By on February 2, 2015

Three ring binder. Shutterstock user Africa Studio

TTAC commentator dtremit writes:

Hey Sajeev —

Inspired by your recent Mazda3 Piston Slap, I thought I’d throw this question your way. Seems like something the B&B might have advice on.

I have a 2005 Mazda6 that is a rather desirable used car…on paper. It is in excellent condition mechanically, and has fairly low miles for its age (about 78k). Single owner, and I have maintained it well, though I am not sure the mess of receipts in the glovebox counts as excellent documentation. I have a good set of Nokian snow tires for it on steel wheels, which would go along with it. It would make a good car for someone for quite some time to come.

My problem is that it’s cosmetically a lot worse off; ten years in Boston is hard on a car. It has a ~3″ perforation in the front bumper, and both front and rear bumpers are quite well scratched. (Otherwise, the paint is in reasonably good shape, and there aren’t any major flaws that wouldn’t buff out.) There’s also a bit of rust starting in one rear wheel well, though it appears limited and cosmetic.

Inside, like nearly every 6 of its era, the foam on the driver’s seat bolster has failed, though the leather is intact. The leather on the wheel is pretty scraped up, and there’s a tear in the carpet in the driver’s footwell.

I had intended to keep this car for a few more years, until it was more or less worthless anyway. However, my plans may include a new car sooner as a recent injury leaves me struggling to get in and out of the Mazda. So I’m wondering — what is my best strategy for getting value out of this car?

Do I try to repair some of the cosmetic stuff, and hope it increases the sale price? If so, what does it make sense to spend on, and where should I scrimp? Or do I try to cut my losses and negotiate the best trade I can in the current condition?

I will probably be buying a Ford using A-plan, so the price of the new car won’t be up for negotiation. I’ve considered just being blunt about its shortcomings, contacting a bunch of local Ford dealers, and letting them know I’ll be buying an A-plan car from whichever one offers me the best trade. I don’t have a sense of whether they’ll play that game, though.

Anyhow, thought this might be an interesting question, since a lot of readers probably find themselves in this basic situation at some point.

Sajeev answers:

First, grab a 3-ring binder, I betcha there’s one about to get tossed at your/your loved ones/your friends office right now! Use a hole punch on the receipts, pop them in and print out an image of your car (from Google Image search) and slide it into the front’s clear sleeve.

BLAM SON, a fantastic repair/service history that makes you look like you really, truly loved this car!

Rust and body damage is par for the course in your part of the country.  I also assume your suspension is beat to hell on Boston roads. Whatever, that’s life: restoring a 10-year-old sedan won’t generate the value to justify the cost.  So find the most willing buyer for your dollar. My first stop? Carmax.

Carmax sets the floor for your asking price, your Mazda would probably be sold at their auction for a bit more than they have in it. Which implies that you’ll find a willing buyer on Craigslist for more money, maybe what it would go for at the auction. Essentially you offer a decent auction car with none of the hassle and cost. See how you’re adding value by essentially doing nothing?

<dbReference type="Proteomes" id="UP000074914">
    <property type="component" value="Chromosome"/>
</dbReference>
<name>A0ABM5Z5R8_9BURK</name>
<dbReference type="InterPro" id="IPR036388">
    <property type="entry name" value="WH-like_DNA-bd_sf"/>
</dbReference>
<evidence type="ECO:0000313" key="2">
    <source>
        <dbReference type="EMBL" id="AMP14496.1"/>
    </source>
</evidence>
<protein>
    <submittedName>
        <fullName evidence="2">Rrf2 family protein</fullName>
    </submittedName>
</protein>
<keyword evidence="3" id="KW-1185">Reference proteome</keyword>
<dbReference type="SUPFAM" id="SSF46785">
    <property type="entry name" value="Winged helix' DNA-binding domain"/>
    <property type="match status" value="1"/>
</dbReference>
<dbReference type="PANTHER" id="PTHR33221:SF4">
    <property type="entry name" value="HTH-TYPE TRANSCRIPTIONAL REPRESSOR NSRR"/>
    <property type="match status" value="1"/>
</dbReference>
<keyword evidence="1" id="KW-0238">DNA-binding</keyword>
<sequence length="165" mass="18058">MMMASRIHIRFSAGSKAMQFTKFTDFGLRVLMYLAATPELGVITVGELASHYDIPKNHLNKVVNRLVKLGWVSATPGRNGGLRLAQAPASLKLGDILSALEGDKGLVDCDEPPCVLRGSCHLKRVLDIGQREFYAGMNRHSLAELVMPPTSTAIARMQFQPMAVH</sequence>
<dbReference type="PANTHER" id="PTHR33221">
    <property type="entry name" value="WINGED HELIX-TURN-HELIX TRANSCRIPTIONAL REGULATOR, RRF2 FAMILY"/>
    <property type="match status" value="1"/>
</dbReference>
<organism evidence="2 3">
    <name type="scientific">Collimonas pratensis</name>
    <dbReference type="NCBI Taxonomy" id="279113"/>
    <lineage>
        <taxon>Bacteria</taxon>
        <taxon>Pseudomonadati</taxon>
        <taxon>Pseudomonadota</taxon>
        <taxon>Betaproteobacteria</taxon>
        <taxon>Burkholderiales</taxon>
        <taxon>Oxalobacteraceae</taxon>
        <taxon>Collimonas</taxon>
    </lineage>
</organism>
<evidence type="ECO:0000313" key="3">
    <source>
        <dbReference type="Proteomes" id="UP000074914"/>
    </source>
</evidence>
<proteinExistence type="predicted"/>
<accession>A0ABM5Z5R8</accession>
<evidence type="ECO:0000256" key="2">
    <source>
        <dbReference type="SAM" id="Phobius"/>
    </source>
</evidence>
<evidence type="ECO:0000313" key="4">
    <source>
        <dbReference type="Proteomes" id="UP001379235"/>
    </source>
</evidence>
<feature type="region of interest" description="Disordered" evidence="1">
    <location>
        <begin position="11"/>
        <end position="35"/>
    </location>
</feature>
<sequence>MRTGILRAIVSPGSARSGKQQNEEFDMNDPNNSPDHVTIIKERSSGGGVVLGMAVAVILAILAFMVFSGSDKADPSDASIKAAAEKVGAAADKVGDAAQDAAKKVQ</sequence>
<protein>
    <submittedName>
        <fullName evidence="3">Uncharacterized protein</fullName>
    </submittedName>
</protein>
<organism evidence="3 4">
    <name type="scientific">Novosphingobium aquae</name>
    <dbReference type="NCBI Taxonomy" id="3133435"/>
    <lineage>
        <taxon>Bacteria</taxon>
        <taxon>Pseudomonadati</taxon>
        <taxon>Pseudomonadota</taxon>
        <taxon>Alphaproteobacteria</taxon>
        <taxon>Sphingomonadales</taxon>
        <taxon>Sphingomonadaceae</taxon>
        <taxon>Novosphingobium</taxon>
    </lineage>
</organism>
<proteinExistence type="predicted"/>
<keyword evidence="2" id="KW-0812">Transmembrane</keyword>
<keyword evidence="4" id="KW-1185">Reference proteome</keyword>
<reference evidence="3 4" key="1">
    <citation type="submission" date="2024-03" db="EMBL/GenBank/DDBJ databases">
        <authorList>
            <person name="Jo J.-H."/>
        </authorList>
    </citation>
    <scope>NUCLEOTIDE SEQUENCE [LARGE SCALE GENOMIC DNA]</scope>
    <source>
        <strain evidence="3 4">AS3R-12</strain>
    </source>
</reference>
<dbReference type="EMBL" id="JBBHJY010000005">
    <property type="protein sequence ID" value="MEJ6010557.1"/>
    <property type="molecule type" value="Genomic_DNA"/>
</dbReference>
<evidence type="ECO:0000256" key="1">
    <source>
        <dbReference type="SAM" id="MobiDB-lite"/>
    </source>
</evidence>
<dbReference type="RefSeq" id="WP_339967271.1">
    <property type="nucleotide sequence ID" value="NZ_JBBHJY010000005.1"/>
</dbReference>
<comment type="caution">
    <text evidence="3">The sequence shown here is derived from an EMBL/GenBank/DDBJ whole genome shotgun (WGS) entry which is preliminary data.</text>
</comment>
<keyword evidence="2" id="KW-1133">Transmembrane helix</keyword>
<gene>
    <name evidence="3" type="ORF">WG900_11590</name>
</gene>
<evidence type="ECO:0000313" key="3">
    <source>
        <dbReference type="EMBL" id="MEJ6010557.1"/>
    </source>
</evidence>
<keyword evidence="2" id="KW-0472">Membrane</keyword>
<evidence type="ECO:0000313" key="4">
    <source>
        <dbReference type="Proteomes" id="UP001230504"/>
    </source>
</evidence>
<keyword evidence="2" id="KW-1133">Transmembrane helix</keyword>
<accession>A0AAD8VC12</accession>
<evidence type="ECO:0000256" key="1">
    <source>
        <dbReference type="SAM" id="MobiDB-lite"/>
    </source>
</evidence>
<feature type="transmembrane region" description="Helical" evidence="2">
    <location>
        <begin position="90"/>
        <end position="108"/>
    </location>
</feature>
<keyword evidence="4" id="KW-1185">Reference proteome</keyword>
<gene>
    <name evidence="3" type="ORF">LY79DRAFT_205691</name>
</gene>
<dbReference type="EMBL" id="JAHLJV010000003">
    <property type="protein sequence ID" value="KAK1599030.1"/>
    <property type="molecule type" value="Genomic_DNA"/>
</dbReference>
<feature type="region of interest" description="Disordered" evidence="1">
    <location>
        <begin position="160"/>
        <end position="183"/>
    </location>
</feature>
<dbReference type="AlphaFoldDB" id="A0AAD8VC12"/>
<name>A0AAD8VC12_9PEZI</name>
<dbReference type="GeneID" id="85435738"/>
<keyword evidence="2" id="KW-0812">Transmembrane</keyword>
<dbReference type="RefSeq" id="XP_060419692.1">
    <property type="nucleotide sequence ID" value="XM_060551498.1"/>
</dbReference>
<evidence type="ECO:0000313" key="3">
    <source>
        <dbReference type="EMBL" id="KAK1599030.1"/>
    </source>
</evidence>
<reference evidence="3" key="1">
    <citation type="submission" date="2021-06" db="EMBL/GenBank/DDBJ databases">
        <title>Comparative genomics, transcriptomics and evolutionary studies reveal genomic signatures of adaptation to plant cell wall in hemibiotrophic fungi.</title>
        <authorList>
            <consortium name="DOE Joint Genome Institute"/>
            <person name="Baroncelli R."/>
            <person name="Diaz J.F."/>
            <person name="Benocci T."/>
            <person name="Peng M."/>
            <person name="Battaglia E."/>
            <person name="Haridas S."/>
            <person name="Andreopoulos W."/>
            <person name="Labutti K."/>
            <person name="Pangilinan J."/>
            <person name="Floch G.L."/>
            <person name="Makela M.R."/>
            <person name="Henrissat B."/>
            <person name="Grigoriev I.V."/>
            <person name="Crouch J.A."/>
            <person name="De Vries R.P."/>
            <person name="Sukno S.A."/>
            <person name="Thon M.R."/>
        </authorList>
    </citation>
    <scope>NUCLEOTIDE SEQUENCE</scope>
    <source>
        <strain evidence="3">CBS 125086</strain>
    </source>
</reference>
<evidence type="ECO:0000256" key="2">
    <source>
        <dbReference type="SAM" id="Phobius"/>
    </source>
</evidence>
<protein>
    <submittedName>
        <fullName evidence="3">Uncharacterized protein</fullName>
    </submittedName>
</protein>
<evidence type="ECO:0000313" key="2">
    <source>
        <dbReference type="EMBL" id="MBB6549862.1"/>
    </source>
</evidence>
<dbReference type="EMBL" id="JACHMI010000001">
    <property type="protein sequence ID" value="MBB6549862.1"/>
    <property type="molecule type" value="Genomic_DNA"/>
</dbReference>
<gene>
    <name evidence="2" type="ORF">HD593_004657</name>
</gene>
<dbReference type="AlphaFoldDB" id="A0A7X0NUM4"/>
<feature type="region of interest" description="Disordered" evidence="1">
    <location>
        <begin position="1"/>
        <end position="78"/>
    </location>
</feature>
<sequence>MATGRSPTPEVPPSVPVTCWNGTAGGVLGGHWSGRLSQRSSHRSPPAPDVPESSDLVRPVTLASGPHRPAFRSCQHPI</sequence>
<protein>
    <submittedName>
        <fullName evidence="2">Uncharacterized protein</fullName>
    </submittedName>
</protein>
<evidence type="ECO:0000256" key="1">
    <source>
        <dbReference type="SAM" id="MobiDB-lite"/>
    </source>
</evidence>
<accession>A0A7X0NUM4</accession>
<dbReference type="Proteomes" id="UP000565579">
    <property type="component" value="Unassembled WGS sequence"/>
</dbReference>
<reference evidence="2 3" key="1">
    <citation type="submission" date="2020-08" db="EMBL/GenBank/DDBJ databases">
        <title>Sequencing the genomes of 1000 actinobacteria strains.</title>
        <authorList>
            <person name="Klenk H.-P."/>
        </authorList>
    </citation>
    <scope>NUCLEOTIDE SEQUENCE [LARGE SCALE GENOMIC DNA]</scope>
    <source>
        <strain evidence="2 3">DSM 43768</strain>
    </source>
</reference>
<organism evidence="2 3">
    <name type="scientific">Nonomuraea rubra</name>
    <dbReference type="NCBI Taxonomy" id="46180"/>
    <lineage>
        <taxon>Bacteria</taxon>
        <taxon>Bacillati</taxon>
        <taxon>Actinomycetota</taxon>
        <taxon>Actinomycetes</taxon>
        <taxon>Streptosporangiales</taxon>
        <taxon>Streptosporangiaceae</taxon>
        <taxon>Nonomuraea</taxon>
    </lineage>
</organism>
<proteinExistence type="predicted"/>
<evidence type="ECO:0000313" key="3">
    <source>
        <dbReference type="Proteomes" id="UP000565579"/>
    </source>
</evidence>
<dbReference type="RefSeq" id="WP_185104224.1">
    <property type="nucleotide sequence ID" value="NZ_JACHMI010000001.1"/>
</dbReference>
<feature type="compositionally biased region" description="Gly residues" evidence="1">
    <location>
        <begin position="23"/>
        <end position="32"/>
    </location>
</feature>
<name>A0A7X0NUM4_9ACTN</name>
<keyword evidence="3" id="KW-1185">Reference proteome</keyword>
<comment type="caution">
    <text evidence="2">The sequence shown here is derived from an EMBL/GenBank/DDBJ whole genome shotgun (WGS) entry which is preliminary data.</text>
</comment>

Back to the 3-ring binder: that’s your secret Craigslist weapon.  Keeping in mind the Carmax offer, put the Mazda6 on Craigslist in as-is condition (aside from a proper cleaning if you’re messy) with good quality photos and offer it at the private party asking price of Edmunds.com, KBB.com, etc appraisal tool. Write an honest assessment of the car’s positives and negatives in bullet point format, it will build trust and speed up a buyer’s first visit.

And mention that cool 3-ring binder you have for the car, too!

Your final transaction price will likely be between private party and the Carmax offer. It must be higher than the trade-in credit you get from the Ford dealer.

Credit perks aside, the Ford dealer(s) will likely beat Carmax’s offer if you ask.  Maybe because they wanna pretty it up if its good fodder for their used car lot. But one of them will deal: especially if they’re hungry to move another unit that month.  Or that quarter.  Or this year.

[Image: Shutterstock user Africa Studio]

Send your queries to [email protected]com. Spare no details and ask for a speedy resolution if you’re in a hurry…but be realistic, and use your make/model specific forums instead of TTAC for more timely advice.

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29 Comments on “Piston Slap: The Importance of A Craigslist 3-Ring Binder...”


  • avatar
    johnhowington

    Mazda and salt states are not congruent. Not much else to talk about except filling internet bytes.

  • avatar
    CoreyDL

    Sounds like ya maintained it well except for the exterior. A 3″ perforation? Well-scraped bumpers?

    Is this you driving poorly, or other people hitting you while parked, etc? An 05 Mazda 6 with holes in it, 78k, rust starting, a failed bolster, torn carpet, shot suspension.

    I mean, $2800.

  • avatar
    danio3834

    “I will probably be buying a Ford using A-plan, so the price of the new car won’t be up for negotiation.”

    Why can’t you negotiate with A-plan?

    • 0 avatar
      TMA1

      For the A- and Z-plans, the pricing is set by Ford directly, I believe. Both prices are the same – A-plan is for current employees, Z-plan is for retirees. Both prices are listed on the dealer’s invoice. If you ask to look at it, the number will be right there, and that’s what you pay, minus any additional incentive cash that Ford is offering.

      I looked at two Focus ST’s at two different dealers a few months ago. One let me look over the invoice, and even let me keep a copy. Ford was also offering $1,500 cash, or $2,000 with Ford financing. The second dealership only flashed the document in front of me, and wrote a number down that was lower than the Z-plan I was looking at. Of course, I knew he wasn’t telling me about the cash incentives, and that the dealers was trying to keep most of it.

      So the variables are how honest the dealers is regarding the cash incentives, and the negotiation of the trade-in value.

  • avatar
    DeeDub